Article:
It’s earnings season, and everyone knew most companies were going to report lackluster figures.
But there were a couple of exceptions this past week.
Amazon (AMZN), the online retailer, posted a first-quarter profit that beat expectations.
The company’s sales jumped 18 percent to $4.89 billion, and its net income jumped 24 percent to $177 million.
Amazon CEO Jeff Bezos said the company benefited from consumers shifting more and more to online shopping, the Wall Street Journal reported.
The company has also increasingly been bringing outside merchants on to Amazon’s site to sell goods like jewelry, Bezos said.
The report was cause for celebration, but Amazon officials expressed caution for coming quarters due to the continuing recession.
Netflix (NFLX), the DVDs-by-mail and online movie rental company, also brought good news to the mostly lackluster earnings season.
The Los Gatos, Calif., company said its subscriptions had jumped by 920,000 during the quarter.
“More budget-conscious Americans are embracing low-cost movie rentals over higher-priced theater tickets,” reported Investor’s Business Daily.
So there are a couple of bright spots amid the earnings carnage.
Microsoft (MSFT), however, was not so lucky. The software giant’s profit fell 32 percent, and sales of Windows software declined 16 percent from a year earlier.
As for me, I’m still playing it safe. Even though it looks like some things are improving and the market is showing some stability — at least hanging in at the 8,000 level in the Dow — there are still plenty of reasons to be cautious.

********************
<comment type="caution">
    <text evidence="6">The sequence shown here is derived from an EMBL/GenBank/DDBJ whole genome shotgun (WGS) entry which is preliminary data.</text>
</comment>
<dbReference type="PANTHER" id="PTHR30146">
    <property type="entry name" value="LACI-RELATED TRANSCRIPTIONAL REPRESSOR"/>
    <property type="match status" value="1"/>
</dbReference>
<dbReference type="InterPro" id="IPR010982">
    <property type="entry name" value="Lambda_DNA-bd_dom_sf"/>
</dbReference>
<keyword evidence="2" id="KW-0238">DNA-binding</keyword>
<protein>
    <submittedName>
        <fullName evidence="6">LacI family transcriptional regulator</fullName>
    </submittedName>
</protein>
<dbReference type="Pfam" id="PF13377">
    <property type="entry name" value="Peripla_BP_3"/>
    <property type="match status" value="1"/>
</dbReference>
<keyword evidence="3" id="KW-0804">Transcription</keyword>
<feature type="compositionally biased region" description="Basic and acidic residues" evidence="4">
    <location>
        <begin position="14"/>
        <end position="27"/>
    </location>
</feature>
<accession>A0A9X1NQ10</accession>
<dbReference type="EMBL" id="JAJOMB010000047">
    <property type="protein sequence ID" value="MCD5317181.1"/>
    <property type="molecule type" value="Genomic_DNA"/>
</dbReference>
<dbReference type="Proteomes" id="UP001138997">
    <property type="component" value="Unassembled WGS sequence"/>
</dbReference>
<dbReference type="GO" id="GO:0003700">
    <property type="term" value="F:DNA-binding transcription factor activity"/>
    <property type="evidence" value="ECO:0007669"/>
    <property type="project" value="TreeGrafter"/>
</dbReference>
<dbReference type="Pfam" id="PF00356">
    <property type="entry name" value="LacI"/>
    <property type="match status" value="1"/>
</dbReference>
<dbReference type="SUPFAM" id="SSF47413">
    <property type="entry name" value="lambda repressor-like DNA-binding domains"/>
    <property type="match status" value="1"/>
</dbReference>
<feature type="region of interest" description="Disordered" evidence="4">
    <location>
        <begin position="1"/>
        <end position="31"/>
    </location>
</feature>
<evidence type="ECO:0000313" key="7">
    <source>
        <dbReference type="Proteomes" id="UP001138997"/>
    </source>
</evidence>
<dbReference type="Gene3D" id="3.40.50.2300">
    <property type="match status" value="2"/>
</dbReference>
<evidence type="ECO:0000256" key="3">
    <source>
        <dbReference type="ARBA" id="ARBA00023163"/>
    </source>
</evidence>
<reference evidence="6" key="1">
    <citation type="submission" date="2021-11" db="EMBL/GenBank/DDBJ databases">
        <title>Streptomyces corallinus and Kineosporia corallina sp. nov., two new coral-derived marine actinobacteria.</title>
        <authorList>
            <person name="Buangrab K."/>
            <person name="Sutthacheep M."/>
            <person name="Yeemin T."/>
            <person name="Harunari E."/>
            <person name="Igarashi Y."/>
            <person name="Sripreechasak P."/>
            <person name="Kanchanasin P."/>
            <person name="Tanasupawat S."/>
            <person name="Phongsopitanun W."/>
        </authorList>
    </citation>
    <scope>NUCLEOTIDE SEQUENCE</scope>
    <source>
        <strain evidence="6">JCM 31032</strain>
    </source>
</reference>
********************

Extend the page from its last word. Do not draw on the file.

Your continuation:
Global growth has slowed, and the International Monetary Fund recently projected that the downturn will continue in all countries as surpluses of various goods continue to pile up.
The Wall Street Journal reported this week that small-business owners are not taking salaries in an effort to help them stay afloat.
An American Express survey showed that 30 percent of 727 small-business owners and managers were not taking salaries. The Journal called that a troubling sign, because small businesses have created a significant share of U.S. jobs in recent years.
If more jobs continue to be lost, the market can only go one way — down. Let’s hope that a turnaround is in the making.
As for me, again, I’m too scared to tread in yet.